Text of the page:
Along with experience, CAL’s Certificate IV in Project Management Practice (BSB40920) will afford you the right skills to see you become a successful project coordinator in the construction industry.

Through the certificate IV, you will learn how to:

  • Apply project management techniques to ensure projects are finished on time and within budget
  • Manage project human resources to ensure you have the best people for the project
  • Oversee stakeholder engagement to ensure all parties are aware of project requirements and key information

CAL’s qualifications are completely online and self-paced, allowing you to work and maintain your job and on-site experience whilst also gaining your qualification.

With this qualification and relevant industry experience, project managers in construction can earn a salary of $136,000 a year. The job growth for this role is at an expected 8.8% over the next five years. This makes it a great option for those wanting to find a long-term career.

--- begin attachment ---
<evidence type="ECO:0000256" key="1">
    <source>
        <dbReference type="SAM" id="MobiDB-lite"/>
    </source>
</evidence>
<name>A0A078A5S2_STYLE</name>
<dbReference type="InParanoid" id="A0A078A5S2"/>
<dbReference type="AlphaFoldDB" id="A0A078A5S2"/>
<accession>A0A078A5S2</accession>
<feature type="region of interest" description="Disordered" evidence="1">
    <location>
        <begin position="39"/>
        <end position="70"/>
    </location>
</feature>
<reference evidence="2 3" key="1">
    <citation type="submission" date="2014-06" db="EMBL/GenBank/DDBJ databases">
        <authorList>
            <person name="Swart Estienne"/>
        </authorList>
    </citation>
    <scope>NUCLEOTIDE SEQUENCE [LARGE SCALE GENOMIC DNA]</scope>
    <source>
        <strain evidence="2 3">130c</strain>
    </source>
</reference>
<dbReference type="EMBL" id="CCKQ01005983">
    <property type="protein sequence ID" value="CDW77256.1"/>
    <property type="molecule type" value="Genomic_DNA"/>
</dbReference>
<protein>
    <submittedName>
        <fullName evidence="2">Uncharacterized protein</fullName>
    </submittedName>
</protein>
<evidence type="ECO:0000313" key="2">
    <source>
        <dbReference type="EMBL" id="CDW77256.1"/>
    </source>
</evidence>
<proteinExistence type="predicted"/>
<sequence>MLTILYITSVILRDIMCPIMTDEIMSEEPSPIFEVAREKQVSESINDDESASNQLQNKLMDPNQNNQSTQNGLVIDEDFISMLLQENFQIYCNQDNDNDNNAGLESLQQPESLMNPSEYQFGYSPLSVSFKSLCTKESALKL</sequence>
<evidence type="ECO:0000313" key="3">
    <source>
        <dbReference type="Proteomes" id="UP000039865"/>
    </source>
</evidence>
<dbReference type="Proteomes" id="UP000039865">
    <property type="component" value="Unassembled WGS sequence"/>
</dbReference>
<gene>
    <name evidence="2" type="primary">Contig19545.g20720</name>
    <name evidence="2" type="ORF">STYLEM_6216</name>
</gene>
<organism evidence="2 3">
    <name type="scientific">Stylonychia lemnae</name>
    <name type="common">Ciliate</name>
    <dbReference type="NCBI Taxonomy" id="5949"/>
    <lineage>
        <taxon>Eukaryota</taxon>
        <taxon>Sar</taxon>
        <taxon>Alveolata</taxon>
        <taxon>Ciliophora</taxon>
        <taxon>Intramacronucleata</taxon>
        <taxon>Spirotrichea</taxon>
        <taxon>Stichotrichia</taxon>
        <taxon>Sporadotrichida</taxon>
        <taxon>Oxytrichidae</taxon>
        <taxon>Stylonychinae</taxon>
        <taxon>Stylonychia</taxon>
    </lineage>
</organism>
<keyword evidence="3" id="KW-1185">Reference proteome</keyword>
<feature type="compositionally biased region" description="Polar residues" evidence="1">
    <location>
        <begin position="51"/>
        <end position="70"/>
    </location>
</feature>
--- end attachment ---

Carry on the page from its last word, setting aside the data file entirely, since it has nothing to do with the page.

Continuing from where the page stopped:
Pathways in the construction industry

There are many pathways to ‘off the tools’ jobs in the construction industry that still allow you to work closely to the action. These two career paths are strong choices for those looking for a change while remaining in a growing industry.

The construction industry is strong in that it will always be growing and withstanding economic stresses. In Australia, it generates $156 billion in reported gross value added and accounts for 9.6% of our workforce. This makes it a secure career choice for those looking for long-term options.

CAL offers pathways into both these construction career options, with the Certificate IV in Project Management Practice (BSB40920) and Certificate IV in Building Project Support (Contract Administrator) (CPC40320). Both will give you the fundamental skills for a thriving career.